Hexaploid wheat (Triticum aestivum) (genomes ABD)
Hexaploid wheat (Triticum aestivum) (genomes ABD) has never existed as a wild species and no wild hexaploid wheats are known. It probably arose by hybridization of cultivated emmer with the related wild grass T. tauschii (goat grass, also called Aegilops tauschii and Ae. squarossa). This hybridization probably occurred in south-eastern Turkey about 9000 years ago (Feldman, 1995, Dubcovsky and Dvorak, 2007) and contributed the D genome. All cultivated hexaploid wheats, including spelt, are forms of T. aestivum.
A major difference between “ancient” cultivated wheats (einkorn, emmer, spelt) and their wild relatives and modern durum and bread wheats is whether the grain are hulled or free threshing. In hulled wheats the glumes and palea adhere to the grain and the threshed material consists of intact spikelets.
As the most coeliac-active T-cell epitopes are present on the α-gliadins, emphasis has been placed on exploring differences in the amounts and sequences of proteins of this class. Kasarda et al. (1976)
33mer fragment of α-gliadin
The studies of van Herpen et al. (2006) showed that T-cell stimulatory epitopes were more abundant in α-gliadins encoded by the D genome, and Molberg et al. (2005) who demonstrated that the immunodominant 33mer fragment of α-gliadin was encoded by chromosome 6D (and hence absent from diploid einkorn and tetraploid wheats).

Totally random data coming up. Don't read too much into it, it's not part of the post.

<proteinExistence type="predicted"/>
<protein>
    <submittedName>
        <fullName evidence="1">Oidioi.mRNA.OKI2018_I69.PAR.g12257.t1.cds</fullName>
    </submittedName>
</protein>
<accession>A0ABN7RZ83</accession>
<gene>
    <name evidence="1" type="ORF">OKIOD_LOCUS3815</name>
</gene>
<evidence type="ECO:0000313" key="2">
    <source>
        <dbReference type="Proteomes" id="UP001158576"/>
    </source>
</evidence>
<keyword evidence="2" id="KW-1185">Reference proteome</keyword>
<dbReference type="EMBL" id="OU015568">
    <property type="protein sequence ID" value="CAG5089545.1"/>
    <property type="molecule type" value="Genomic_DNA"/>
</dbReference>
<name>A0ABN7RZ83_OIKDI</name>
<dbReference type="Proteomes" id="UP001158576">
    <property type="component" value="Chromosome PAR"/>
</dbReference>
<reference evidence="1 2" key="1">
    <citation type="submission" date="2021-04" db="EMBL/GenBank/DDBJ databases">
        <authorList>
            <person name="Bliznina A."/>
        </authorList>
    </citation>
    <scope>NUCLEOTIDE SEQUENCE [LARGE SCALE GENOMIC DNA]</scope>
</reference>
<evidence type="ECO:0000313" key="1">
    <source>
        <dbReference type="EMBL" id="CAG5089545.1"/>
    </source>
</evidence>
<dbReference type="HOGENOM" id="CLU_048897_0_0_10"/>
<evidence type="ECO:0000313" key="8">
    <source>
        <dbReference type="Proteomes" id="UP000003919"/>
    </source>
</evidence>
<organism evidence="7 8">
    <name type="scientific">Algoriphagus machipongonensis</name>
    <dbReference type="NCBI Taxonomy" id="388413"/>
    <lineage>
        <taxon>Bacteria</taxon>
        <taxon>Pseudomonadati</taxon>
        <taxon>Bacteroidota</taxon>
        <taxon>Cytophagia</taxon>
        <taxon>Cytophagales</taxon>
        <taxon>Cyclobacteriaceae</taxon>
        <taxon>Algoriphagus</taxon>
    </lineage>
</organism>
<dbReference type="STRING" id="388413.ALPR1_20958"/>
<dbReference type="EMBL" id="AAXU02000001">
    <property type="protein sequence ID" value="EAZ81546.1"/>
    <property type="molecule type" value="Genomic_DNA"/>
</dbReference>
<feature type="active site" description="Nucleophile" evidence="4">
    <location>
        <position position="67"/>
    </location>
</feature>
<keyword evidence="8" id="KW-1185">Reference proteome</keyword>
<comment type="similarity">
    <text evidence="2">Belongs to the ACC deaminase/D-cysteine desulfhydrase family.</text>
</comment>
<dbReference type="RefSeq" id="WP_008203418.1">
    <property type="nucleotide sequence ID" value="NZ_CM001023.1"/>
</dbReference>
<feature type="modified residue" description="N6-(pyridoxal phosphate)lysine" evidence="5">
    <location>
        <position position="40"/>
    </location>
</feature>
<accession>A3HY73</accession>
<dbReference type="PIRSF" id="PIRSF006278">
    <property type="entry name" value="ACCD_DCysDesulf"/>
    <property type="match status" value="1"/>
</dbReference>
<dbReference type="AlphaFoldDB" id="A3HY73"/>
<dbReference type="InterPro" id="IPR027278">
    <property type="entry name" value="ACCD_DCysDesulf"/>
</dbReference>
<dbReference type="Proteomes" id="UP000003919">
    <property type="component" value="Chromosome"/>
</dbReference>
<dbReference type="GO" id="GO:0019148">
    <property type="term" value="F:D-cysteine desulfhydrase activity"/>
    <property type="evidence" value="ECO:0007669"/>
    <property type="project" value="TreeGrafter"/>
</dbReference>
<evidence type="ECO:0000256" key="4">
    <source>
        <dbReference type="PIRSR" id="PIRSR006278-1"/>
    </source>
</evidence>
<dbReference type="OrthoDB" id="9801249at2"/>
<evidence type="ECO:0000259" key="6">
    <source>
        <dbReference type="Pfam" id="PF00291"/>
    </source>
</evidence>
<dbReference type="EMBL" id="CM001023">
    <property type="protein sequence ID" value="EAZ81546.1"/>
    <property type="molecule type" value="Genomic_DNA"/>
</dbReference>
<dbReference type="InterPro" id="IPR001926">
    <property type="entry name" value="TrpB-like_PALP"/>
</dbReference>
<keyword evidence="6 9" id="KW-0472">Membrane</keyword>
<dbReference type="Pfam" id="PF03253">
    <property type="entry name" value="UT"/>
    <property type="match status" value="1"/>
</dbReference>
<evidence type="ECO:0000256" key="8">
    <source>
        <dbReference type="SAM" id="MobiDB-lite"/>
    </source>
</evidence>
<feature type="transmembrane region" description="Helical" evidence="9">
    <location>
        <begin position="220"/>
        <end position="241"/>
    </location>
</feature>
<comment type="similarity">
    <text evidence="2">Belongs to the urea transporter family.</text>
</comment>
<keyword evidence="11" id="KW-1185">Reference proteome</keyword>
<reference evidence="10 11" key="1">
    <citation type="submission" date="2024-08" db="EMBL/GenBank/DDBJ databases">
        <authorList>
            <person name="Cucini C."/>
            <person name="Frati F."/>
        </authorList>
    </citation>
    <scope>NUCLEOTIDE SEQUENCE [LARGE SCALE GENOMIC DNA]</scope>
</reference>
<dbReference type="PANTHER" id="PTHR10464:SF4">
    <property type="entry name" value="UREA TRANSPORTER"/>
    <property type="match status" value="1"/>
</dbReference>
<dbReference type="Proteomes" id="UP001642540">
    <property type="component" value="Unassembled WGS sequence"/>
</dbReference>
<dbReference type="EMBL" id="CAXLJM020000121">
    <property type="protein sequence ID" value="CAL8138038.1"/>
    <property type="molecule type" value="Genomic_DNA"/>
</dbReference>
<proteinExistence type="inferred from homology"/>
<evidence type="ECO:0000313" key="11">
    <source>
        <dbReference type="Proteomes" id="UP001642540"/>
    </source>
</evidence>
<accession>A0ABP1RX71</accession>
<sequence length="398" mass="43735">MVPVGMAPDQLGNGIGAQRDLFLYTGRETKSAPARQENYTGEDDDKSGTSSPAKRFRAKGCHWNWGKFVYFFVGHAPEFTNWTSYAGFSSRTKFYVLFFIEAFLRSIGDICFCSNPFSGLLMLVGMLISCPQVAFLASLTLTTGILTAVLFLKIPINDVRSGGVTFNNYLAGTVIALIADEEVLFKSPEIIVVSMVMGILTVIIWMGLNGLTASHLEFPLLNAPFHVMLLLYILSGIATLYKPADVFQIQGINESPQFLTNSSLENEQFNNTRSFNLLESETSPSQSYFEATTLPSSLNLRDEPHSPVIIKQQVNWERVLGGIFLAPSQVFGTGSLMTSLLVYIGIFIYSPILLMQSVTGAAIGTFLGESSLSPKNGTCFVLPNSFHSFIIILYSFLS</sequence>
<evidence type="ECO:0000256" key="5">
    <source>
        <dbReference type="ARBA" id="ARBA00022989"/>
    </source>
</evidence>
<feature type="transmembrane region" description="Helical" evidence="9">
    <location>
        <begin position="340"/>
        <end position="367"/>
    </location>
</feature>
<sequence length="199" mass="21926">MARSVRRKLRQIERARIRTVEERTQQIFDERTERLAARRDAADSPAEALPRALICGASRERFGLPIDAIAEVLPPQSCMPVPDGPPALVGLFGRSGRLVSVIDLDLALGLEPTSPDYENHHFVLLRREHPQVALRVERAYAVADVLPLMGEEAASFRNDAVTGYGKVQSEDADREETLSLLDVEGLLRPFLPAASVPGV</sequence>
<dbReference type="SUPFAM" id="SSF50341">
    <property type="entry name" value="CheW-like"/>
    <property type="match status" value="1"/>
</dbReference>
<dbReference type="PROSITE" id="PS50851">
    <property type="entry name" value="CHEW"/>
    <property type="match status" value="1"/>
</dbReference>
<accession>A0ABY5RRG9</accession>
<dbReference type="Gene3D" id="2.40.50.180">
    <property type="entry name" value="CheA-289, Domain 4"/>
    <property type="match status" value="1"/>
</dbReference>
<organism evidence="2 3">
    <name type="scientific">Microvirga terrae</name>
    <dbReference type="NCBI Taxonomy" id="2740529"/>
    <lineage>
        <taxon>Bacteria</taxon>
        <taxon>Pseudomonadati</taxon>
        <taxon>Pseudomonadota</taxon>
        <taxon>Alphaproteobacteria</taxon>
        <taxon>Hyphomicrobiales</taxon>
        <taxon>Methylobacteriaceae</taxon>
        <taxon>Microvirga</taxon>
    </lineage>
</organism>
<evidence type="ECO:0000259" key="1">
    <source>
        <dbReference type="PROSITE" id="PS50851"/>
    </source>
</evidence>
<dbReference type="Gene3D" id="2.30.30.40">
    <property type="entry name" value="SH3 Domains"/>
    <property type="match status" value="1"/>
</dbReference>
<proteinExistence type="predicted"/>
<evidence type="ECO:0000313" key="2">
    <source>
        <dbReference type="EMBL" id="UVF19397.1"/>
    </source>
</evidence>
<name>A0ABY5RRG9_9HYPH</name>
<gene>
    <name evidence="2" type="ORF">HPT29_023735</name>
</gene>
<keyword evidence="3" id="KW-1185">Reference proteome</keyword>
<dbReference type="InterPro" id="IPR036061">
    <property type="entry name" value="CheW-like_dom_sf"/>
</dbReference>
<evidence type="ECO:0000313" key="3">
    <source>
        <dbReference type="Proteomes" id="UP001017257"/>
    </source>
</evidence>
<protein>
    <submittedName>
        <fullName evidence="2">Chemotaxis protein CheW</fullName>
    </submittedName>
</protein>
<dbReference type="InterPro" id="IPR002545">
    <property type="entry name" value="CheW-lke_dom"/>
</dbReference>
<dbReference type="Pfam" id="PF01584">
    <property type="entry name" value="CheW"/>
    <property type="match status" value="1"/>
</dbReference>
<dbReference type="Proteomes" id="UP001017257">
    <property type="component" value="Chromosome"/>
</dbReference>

The absence of the D genome from durum wheat
The absence of the D genome from durum wheat could result in lower coeliac activity due to the absence of the T-cell stimulatory epitopes at the Gli-D2 locus. van den Broeck et al. (2010a) therefore screened 103 accessions of tetraploid wheat by immunoblotting of gluten protein extracts with monoclonal antibodies against the Glia-α9 and Glia-α20 epitopes. This identified three accessions with significantly reduced levels of both epitopes. Further analysis of 61 durum wheat accessions by high throughput transcript sequencing similarly identified some accessions with lower abundances of transcripts containing coeliac disease epitopes (Salentjin et al., 2013).
Other gluten proteins
Although impressive progress has been made with identifying variation in the abundances of coeliac disease epitopes in α-gliadins, it must be borne in mind that other groups of gluten protein also contain coeliac active sequences. This was demonstrated in the survey of gluten protein sequences in the Uniprot protein sequence database by Spaenij-Dekking et al. (2005) which is referred to above. They showed that T-cell stimulatory epitopes were present in all γ-gliadin sequences (17/17), in 95.5% (21/22) of HMW subunit sequences and in 5% of LMW subunit sequences (3/57), in addition to 66% (19/29) of α-gliadin sequences. (Improving wheat to remove coeliac epitopes but retain functionality. Peter R. Shewry and Arthur S. Tatham 2016).